Three-pointers, homeruns, goals all bring a crowd to their feet because inspiration finds a natural home at sporting events. Athleticism stretches the bounds of the ordinary to become extraordinary and it’s in those moments when humans can seem to attain Olympian status.
But even before the Olympics start-up in Rio this summer, there was the NBA Playoffs and Finals on TV where I was reminded of that same youthful era (including kadoor sahl at summer camp.) And while the players’ names have changed, the legends that indelibly marked the 70s, 80s and 90s on the court still surface in my memory.
Today that feeling was transferred onto the current court with the matchup between LeBron James, whose physical presence can dominate offensively and Stephen Curry, who maneuvers the ball and shoots like one of the all-time greats – he’s poetry in motion.
Getting a company’s brand to attain that level of inspiration may seem like, well, an Olympian effort. But like a great athlete, a brand needs to have a dream, and then it needs practice – lots of work and practice – to get it into shape. It has to have the drive to be the best and with focus, it can soar.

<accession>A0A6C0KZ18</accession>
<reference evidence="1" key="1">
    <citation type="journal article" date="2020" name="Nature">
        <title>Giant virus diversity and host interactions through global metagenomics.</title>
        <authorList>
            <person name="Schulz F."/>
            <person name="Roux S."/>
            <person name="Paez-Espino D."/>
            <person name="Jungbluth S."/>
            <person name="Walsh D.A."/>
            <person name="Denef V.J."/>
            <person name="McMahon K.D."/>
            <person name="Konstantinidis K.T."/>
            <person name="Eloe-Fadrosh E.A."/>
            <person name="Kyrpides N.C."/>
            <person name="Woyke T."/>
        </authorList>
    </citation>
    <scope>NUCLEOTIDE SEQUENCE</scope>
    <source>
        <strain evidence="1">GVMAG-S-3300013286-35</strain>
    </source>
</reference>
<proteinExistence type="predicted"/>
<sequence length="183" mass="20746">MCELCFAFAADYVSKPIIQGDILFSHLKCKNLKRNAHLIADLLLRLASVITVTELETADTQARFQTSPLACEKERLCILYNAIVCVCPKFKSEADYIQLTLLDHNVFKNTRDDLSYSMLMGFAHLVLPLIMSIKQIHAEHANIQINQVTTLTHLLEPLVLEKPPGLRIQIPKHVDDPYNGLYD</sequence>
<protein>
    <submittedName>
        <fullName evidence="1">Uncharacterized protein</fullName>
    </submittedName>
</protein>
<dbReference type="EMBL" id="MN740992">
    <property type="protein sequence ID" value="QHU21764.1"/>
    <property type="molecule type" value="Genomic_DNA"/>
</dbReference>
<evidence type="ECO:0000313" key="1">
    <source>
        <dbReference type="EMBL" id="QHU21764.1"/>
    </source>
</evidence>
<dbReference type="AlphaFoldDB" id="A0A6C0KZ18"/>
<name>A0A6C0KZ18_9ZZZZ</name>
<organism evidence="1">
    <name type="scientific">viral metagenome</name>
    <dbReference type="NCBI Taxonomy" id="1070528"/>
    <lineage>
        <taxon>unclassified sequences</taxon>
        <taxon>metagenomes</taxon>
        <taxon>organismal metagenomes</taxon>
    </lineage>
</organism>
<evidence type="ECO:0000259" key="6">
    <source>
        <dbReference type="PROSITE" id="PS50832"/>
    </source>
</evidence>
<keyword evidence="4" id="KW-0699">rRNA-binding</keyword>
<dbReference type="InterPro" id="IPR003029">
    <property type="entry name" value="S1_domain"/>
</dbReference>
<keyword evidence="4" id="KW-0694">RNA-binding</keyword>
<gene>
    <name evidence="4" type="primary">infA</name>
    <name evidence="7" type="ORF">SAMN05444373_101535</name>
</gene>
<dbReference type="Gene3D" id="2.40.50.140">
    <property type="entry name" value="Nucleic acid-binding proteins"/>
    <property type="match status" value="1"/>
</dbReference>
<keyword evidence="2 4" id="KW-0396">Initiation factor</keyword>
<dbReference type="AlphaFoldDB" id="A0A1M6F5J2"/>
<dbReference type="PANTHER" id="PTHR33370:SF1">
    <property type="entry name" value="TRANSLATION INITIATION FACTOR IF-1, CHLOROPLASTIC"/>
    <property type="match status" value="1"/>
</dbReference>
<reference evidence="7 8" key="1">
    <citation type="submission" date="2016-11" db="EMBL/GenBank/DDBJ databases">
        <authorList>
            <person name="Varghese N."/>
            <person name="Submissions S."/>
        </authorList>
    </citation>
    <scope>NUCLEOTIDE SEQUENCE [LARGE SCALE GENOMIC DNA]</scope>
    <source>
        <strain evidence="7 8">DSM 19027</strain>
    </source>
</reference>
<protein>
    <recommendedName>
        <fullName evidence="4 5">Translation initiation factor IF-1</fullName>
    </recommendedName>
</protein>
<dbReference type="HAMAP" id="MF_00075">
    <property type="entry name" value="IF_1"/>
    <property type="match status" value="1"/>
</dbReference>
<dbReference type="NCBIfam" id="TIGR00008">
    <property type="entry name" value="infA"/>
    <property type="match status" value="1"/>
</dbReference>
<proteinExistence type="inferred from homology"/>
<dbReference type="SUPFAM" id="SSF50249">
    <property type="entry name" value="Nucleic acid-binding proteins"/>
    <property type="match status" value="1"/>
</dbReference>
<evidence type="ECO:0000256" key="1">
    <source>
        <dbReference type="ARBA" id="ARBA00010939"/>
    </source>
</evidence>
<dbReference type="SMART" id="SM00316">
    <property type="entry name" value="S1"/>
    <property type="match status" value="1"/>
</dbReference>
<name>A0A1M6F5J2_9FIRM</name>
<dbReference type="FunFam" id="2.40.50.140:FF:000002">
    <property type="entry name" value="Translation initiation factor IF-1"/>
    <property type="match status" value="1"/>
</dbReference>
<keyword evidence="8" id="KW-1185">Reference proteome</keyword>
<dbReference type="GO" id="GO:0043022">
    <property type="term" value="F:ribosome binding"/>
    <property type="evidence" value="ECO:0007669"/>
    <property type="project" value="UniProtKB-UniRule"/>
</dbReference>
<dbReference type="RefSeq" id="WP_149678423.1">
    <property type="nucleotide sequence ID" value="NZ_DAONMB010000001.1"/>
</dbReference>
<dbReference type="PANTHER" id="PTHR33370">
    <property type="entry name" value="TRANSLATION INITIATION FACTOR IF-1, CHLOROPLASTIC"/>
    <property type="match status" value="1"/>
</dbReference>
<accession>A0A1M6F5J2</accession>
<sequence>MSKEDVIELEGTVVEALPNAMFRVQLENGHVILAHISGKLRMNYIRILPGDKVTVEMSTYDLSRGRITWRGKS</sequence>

Here’s a great example of just that kind of commercial that ran during the winter Olympics from P&G.
As you can see, ultimately, to get it to that higher place, it can’t only reach the head of its consumers, it also has to hit their hearts and it can do that with words (though notice this spot barely has any), rather it’s in the music and imagery. Likewise, right after the NBA Finals, Nike aired a spot, “Worth The Wait” as a tribute to the city of Cleveland (both commercials were created by Weiden & Kennedy) and both hit me the same way with emotion and a hope that anything is possible. .
Abe Novick is a writer and communications consultant and can be reached at firstname.lastname@example.org.